Despite the importance of reducing inpatient mortality, little has been reported about establishing a hospitalwide, systematic process to review and address inpatient deaths. In 2006 the University of Pennsylvania Health System's Mortality Review Committee was established and charged with reducing inpatient mortality as measured by the mortality index--observed/expected mortality.
Between 2006 and 2012, through interdisciplinary meetings and analysis of administrative data and chart reviews, the Mortality Review Committee identified a number of opportunities for improvement in the quality of patient care. Several programmatic interventions, such as those aimed at improving sepsis and delirium recognition and management, were initiated through the committee.
During the committee's first six years of activity, the University HealthSystem Consortium (UHC) mortality index decreased from 1.08 to 0.53, with observed mortality decreasing from 2.45% to 1.62%. Interventions aimed at improving sepsis management implemented between 2007 and 2008 were associated with increases in severe sepsis survival from 40% to 56% and septic shock survival from 42% to 54%. The mortality index for sepsis decreased from 2.45 to 0.88. Efforts aimed at improving delirium management implemented between 2008 and 2009 were associated with an increase in the proportion of patients receiving a "timely" intervention from 18% to 57% and with a twofold increase in the percentage of patients discharged to home.
The establishment of a mortality review committee was associated with a significant reduction in the mortality index. Keys to success include interdisciplinary membership, partnerships with local providers, and a multipronged approach to identifying important clinical opportunities and to implementing effective interventions.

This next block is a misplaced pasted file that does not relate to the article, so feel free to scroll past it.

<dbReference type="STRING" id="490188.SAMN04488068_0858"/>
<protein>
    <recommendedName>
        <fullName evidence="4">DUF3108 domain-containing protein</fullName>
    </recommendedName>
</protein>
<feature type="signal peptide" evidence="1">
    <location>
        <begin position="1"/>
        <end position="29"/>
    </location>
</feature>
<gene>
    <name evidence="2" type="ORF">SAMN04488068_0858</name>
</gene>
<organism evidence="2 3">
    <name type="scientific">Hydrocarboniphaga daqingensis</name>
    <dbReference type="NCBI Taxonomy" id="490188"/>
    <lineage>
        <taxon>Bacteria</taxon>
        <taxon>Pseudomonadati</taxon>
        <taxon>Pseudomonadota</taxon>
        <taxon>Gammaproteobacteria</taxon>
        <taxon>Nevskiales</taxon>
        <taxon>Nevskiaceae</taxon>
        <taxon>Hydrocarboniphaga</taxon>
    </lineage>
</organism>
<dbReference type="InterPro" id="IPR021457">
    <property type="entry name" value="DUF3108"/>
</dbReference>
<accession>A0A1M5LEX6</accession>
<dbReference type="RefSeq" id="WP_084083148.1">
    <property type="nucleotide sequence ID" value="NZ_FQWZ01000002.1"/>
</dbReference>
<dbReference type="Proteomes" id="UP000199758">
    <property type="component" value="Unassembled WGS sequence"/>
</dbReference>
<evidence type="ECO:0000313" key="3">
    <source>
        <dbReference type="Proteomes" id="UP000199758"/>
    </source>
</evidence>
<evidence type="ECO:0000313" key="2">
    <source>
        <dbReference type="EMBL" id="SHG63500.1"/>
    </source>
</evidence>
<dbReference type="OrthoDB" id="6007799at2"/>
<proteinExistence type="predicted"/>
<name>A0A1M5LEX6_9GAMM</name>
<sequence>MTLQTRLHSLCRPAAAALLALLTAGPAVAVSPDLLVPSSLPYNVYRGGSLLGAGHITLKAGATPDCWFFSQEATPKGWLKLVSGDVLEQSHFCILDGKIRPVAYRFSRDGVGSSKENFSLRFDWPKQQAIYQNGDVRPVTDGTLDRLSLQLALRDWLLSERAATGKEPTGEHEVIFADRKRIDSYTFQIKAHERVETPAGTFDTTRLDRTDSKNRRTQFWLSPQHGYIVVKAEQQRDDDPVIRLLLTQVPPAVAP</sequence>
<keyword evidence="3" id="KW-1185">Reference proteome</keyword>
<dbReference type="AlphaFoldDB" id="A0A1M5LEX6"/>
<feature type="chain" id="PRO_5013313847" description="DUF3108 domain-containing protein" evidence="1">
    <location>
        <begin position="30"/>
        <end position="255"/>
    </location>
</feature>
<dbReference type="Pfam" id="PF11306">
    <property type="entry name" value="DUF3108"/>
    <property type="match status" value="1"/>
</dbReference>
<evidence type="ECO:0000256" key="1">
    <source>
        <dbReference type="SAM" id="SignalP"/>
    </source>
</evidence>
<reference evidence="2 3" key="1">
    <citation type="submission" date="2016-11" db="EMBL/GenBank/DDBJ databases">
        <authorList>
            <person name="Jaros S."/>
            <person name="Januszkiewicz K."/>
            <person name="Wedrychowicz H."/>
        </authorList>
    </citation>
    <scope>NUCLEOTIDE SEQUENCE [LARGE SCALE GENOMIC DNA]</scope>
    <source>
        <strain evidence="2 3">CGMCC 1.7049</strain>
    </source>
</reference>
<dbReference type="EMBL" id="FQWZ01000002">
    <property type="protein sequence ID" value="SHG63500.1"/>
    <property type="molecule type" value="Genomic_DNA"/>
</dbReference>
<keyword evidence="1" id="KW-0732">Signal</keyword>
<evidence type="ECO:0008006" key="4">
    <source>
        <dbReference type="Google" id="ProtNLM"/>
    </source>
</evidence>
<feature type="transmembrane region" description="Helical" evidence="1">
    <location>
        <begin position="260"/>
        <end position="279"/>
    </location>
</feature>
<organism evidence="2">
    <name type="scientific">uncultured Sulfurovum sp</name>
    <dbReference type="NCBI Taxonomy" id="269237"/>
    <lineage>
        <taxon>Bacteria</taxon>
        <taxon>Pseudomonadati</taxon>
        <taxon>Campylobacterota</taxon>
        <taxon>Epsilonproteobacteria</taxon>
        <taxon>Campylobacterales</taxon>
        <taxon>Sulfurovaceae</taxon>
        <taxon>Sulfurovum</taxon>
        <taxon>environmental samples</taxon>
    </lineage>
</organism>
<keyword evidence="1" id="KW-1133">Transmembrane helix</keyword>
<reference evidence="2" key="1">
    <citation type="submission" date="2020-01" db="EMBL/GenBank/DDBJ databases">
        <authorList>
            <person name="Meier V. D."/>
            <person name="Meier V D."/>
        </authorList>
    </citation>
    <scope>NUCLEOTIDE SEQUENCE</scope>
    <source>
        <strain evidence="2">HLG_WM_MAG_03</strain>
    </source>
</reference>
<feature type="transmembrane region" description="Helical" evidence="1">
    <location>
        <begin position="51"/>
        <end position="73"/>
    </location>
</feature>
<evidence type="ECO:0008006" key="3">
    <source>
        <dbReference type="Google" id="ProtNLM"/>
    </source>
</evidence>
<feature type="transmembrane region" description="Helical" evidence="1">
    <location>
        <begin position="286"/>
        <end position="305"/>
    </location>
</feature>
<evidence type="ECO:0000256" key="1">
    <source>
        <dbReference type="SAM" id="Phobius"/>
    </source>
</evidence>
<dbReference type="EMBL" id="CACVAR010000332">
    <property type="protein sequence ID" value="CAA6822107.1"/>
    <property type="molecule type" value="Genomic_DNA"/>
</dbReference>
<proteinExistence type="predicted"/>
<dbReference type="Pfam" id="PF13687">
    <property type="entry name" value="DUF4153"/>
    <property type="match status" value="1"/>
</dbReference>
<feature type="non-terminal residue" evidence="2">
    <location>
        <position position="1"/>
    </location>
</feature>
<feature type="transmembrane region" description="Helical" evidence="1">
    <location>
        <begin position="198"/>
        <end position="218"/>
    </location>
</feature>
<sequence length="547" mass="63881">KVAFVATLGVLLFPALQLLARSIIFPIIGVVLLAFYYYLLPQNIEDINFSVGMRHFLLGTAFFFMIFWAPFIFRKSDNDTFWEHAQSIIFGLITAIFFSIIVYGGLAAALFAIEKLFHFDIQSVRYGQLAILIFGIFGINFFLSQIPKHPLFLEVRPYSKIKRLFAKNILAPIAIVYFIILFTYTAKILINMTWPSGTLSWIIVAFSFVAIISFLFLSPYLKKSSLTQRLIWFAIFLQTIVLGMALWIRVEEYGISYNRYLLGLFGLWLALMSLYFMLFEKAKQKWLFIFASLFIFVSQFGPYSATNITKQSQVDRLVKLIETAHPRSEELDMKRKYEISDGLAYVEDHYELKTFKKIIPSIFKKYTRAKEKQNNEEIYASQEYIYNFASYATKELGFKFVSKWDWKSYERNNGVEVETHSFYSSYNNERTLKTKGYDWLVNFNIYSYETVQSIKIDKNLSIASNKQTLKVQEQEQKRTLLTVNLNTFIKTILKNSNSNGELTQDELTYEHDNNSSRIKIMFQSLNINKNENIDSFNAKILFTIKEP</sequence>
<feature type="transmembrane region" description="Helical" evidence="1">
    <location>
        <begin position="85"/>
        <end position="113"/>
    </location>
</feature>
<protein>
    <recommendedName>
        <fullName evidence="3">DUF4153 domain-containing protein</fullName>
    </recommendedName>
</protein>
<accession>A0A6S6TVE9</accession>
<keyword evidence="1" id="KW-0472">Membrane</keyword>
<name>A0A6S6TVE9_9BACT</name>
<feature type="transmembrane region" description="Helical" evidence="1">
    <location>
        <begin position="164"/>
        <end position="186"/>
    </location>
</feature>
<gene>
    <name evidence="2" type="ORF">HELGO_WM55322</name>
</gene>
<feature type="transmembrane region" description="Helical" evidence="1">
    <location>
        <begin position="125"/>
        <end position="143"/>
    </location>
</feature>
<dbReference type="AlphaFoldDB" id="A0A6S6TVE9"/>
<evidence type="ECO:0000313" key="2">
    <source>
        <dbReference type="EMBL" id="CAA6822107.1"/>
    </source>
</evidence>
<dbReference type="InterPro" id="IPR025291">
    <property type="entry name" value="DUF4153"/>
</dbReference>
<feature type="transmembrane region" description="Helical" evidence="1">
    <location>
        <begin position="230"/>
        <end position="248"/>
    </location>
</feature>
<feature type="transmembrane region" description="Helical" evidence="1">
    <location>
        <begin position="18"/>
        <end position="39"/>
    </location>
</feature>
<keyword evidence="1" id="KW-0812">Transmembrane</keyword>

[Show abstract][Hide abstract] ABSTRACT: Background:
Hospital mortality is increasingly being regarded as a key indicator of patient safety, yet methodologies for assessing mortality are frequently contested and seldom point directly to areas of risk and solutions. The aim of our study was to classify reports of deaths due to unsafe care into broad areas of systemic failure capable of being addressed by stronger policies, procedures, and practices. The deaths were reported to a patient safety incident reporting system after mandatory reporting of such incidents was introduced.
Methods and findings:
The UK National Health Service database was searched for incidents resulting in a reported death of an adult over the period of the study. The study population comprised 2,010 incidents involving patients aged 16 y and over in acute hospital settings. Each incident report was reviewed by two of the authors, and, by scrutinising the structured information together with the free text, a main reason for the harm was identified and recorded as one of 18 incident types. These incident types were then aggregated into six areas of apparent systemic failure: mismanagement of deterioration (35%), failure of prevention (26%), deficient checking and oversight (11%), dysfunctional patient flow (10%), equipment-related errors (6%), and other (12%). The most common incident types were failure to act on or recognise deterioration (23%), inpatient falls (10%), healthcare-associated infections (10%), unexpected per-operative death (6%), and poor or inadequate handover (5%). Analysis of these 2,010 fatal incidents reveals patterns of issues that point to actionable areas for improvement.
Our approach demonstrates the potential utility of patient safety incident reports in identifying areas of service failure and highlights opportunities for corrective action to save lives.
PLoS Medicine 06/2014; 11(6):e1001667. DOI:10.1371/journal.pmed.1001667 · 14.43 Impact Factor
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